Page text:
Home » Blood Health » The Future of Cancer Treatments Is Here, Now

A cell therapy — very effective against a form of leukemia — points towards a wide range of future cancer treatments.

Bryan Kobel

CEO, TC BioPharm

Acute myeloid leukemia (AML) is the most common type of leukemia in adults — about 20,000 Americans will be diagnosed with the disease this year alone. The disease is deadly and progresses rapidly if left untreated. Until recently, those treatments would be painful, uncomfortable, and potentially fatal.

“My first job as a scientist was working at the Imperial Cancer Research Fund,” says Angela Scott, founder and chief operating officer at TC BioPharm, a biopharmaceutical company developing advanced allogeneic CAR-T cell therapies for cancer. “I was disappointed with the often toxic treatment options cancer patients had, and resolved to spend my future developing medicines which were less toxic and that would help save lives.”

The “special sauce”

Scott, who was part of the ground-breaking team that cloned “Dolly the sheep,” co-founded TC BioPharm with Dr. Michael Leek in 2014.

“They came across this technology around this really unique immune cell called the gamma-delta when most cell therapies were focused on the alpha-beta,” explains Bryan Kobel, chief executive officer at TC BioPharm. “The first thing they did was build a manufacturing facility.”

Manufacturing the cell therapy in-house is the “secret sauce” at TC BioPharm, according to Kobel. “Mike and Angela understood that owning your manufacturing process was going to be core to being successful — these cells are living, breathing organisms that are changing. The best way to understand them is by knowing how to manufacture them and working with them day in and day out.”

What makes the gamma-delta cells so unique is their function as the body’s “bodyguards.” They detect and hunt down an antigen emitted by all tumors called isopentenyl pyrophosphate (IPP). Healthy cells don’t emit IPP, so gamma-deltas can be used to target cancer cells very accurately.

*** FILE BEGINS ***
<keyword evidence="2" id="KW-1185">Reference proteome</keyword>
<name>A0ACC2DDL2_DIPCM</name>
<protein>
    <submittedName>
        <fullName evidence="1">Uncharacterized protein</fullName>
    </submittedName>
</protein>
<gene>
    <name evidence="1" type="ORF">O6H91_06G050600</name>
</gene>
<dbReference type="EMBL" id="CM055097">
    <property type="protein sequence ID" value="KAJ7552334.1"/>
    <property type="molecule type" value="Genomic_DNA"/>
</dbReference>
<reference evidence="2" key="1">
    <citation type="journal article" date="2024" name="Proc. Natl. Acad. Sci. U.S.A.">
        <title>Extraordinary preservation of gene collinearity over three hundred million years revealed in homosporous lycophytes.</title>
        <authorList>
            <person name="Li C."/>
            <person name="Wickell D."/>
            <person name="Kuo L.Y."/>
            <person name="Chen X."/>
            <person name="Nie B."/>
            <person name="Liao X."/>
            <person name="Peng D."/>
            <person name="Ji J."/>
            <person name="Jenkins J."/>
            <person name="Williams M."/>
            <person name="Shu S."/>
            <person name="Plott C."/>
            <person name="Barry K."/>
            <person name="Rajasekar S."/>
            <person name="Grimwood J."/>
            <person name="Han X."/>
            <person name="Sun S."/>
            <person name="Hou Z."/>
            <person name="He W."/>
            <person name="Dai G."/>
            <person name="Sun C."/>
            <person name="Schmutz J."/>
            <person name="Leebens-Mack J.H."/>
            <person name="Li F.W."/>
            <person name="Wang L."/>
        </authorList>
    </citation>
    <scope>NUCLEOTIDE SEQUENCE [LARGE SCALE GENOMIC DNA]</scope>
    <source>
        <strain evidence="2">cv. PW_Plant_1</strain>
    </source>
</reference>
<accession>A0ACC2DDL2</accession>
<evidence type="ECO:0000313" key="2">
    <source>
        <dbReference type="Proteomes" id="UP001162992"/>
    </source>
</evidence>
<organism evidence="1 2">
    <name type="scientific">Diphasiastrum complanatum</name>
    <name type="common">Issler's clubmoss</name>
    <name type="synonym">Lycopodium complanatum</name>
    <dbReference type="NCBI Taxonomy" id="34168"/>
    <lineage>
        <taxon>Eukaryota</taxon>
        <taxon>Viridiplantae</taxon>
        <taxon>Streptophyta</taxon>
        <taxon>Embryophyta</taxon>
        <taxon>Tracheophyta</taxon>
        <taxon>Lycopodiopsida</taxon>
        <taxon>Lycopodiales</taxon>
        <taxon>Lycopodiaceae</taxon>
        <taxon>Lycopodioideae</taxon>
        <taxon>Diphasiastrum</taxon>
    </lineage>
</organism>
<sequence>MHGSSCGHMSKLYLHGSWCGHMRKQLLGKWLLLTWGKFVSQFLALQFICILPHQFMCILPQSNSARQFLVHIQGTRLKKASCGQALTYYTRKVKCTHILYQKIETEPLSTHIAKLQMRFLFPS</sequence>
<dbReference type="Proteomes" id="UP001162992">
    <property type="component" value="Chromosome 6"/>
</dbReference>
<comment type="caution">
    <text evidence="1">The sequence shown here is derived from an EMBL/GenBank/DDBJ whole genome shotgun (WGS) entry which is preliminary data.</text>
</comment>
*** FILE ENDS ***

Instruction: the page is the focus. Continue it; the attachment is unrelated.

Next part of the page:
TC Biopharm’s research on treatments for AML has resulted in a breakthrough for cancer treatments with an allogeneic unmodified cell therapy consisting of activated and expanded gamma-delta T-cells called OmnImmune. “OmnImmune is an exciting product,” Scott says. “It’s one of the first cell therapies which will be available to large numbers of patients at an affordable price point.”

“OmnImmune is the first frozen-thawed gamma-delta in the clinic, meaning we can freeze it, ship it, and then store it for up to 9 months at clinical sites,” adds Kobel. “It’s a true off-the-shelf technology. Additionally, it is a donor-derived allogeneic, meaning we use healthy donors, not the patient. The economics of the therapeutic are therefore extremely cost effective for the patient and the system.”

That makes a huge difference, because trying to use the patient’s own cells means you’re starting with a weakened system and limited in the supply you can tap. Drawing from healthy donors increases the potential effectiveness of the treatment without putting the patient through more physical stress.

The OmnImmune trial data was very positive. There was complete and near-complete responses starting at the lowest dose level in 28 days, and results showed no adverse side effects.

Commitment to the future of cancer treatments

While TC BioPharm’s focus in the short-term is treating AML, they have ambitious plans for the future. “Moving forward, we aim to treat other blood cancers including multiple myeloma, ALL, CLL, and various lymphomas,” Scott says. “We are also looking into various combination therapies.”

“In the future, allogeneic cell therapies will be used to treat not just cancer but cardiovascular disease, neurological disorders, diabetes, macular degeneration, and other indications,” Scott predicts. “Over time, therapeutic use of engineered tissues and organs combined with cell therapies will extend average life expectancy to over 100 years.” Ultimately, Kobel states that TC Biopharm will remain committed to helping the people who need it most. “We have 75 employees,” he notes, “and every day they are rowing in the same direction for an altruistic reason: they want to help patients. They want to cure patients. They want to save lives.”

Next article